The following post is a Guest Post by a featured contributor to the Small Business Sense blog. Melissa Lang is a writer and author for Repeat Logo, a professional logo design company based in the UK.
Take it away Melissa.
“Logos are a graphic extension of the internal realities of a company” Saul Bass, branding expert says it all in this concise quote.
This is the man who is responsible for some of the world’s most famous logos, including the United Airlines design and his description of a logo is spot on.
A logo is designed to connect with your audience in an instant, and communicate your brand message to them without confusion.
If you want to create your own logo, a well-designed logo has the ability to evoke emotion in the person who views it and begins a dialogue with the audience.
When we look at a great logo, we see more than a shape or a “swoosh”; we see a lifestyle we want to engage with. People do not wear the Nike logo because they simply love ticks.
So, how can your small business ensure you create a great logo that acts as an extension of your internal brand message?
Do I even need a logo?
Your logo acts a visual representation of your brand and without this consumers have no way of bringing you to their mind’s eye.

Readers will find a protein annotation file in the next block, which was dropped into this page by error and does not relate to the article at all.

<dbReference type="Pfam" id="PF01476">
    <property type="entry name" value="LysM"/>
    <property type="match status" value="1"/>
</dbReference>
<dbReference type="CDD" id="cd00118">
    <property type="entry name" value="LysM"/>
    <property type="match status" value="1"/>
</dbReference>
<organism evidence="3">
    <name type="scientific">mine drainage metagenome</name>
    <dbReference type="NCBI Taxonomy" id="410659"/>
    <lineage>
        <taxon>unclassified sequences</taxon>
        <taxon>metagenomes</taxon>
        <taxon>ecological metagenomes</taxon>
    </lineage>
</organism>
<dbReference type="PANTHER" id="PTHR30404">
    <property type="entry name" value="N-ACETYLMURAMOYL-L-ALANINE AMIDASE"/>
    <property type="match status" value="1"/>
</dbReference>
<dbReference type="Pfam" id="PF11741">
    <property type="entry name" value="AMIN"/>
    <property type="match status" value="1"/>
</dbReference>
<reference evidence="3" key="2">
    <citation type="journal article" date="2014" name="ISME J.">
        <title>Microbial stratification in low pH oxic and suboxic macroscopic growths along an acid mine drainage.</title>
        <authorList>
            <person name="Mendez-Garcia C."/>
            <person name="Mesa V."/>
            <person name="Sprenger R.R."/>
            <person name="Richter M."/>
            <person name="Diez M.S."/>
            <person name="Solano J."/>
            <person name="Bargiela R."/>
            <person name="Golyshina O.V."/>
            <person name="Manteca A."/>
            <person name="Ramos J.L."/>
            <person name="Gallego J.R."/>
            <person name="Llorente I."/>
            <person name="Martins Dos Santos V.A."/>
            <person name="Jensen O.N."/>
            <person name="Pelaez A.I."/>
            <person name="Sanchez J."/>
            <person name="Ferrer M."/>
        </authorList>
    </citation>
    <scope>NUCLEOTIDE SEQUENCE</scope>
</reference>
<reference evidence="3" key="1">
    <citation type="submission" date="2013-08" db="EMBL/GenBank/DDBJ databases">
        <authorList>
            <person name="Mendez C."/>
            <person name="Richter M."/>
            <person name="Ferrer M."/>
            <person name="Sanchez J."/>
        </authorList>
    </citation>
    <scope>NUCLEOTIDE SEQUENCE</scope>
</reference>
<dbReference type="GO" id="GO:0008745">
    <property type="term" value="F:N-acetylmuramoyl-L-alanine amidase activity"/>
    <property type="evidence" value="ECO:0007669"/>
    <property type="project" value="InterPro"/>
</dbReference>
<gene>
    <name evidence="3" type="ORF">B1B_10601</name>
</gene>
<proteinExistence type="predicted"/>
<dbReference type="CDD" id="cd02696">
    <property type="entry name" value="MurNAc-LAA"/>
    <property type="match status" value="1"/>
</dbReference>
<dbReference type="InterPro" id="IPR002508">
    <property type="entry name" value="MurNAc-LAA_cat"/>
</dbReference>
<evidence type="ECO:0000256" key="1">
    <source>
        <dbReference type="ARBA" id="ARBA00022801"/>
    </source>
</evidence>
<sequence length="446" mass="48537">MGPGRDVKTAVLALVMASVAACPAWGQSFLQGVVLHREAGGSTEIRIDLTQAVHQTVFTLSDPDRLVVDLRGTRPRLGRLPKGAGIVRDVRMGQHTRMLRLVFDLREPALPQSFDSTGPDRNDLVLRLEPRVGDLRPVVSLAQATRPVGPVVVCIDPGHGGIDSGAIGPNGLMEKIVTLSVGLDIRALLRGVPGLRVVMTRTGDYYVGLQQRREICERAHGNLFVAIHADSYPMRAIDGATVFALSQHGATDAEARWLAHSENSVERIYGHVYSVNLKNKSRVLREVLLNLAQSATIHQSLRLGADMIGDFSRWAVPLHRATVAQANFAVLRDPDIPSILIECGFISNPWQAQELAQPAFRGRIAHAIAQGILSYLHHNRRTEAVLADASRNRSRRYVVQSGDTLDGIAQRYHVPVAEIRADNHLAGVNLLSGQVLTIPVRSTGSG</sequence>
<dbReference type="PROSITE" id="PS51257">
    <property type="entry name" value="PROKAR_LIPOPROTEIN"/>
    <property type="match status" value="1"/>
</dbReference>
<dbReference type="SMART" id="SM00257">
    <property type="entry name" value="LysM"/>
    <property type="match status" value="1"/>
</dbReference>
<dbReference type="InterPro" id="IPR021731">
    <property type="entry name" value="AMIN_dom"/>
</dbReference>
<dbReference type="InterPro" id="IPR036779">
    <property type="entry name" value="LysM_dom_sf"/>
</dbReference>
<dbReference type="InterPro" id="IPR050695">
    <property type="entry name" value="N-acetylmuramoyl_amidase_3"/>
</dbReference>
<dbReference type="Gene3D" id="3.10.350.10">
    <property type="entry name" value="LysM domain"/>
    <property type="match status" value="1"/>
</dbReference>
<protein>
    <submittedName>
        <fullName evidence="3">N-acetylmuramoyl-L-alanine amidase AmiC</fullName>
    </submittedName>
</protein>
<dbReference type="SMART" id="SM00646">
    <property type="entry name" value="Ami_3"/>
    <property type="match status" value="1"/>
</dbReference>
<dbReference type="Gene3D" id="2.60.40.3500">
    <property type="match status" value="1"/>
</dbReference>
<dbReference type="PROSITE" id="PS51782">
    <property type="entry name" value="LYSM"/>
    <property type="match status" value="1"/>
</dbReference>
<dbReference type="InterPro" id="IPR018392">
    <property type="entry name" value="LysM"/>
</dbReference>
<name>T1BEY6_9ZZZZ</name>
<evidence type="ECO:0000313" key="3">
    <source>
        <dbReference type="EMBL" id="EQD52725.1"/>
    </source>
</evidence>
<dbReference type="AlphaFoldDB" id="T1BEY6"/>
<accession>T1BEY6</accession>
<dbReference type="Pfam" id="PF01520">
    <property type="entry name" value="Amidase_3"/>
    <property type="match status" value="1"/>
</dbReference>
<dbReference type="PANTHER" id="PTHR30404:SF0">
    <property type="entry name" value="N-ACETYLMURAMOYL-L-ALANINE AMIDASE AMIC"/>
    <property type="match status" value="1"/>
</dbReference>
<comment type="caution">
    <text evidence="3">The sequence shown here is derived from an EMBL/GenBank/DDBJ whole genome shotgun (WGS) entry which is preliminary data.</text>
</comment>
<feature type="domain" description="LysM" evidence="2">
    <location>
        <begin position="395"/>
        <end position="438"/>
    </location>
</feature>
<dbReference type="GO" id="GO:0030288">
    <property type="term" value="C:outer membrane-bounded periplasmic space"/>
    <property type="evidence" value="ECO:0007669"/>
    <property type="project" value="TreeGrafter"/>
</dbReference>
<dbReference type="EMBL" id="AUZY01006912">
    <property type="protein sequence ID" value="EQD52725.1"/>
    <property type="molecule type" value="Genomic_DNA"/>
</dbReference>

This is extremely important because we humans are very visual creatures; in fact we process visuals 60,000 times faster than text. If you decide to create your own logo and fail to create a visually stimulating design you are alienating your brand from potential customers.
Professional company logo design doesn’t just make your company instantly recognisable but it positions you as trustworthy and reputable.
A recognizable logo is like a familiar face on the street, you’re encouraged to smile and interact with them. A faceless brand, however, discourages any type of engagement.
Want to Create your Own Logo Design? Here’s Why it Might Not Be a Idea
One of the biggest mistakes you could make in marketing would be to create your own logo design.
In many cases a business owners become too emotionally attached to their design and may not see aspects of it that may need changed.
Having a professional look at your logo design systematically will showcase where you are going right…or wrong.
Often it’s hard to remember that the logo you’re designing is for a demographic other than yourself. Try to avoid edging in your personal tastes because this could leave your target audience confused with your message.
- Is your audience male or female?
- Fun loving or serious?
You may love orange, but did you know it evokes cheapness? Avoid this color if you’re marketing a luxury brand.
What color should my logo be?
We respond differently to different colours, so it’s important to question what your logos intention is during the design.
If you ignore colour psychology you might miss out on your key demographic interacting with the logo in the desired way. In a study by ColorCom it was discovered that colour increases brand recognition by up to 80%.
- Red is passionate, high energy and makes the viewer want to jump to action. 38% of Forbes most valuable brands of 2015 used red in their logo including the action packed Red Bull and Virgin.
- Blue evokes trust and stability. Have you noticed that banks and technology companies all use this colour?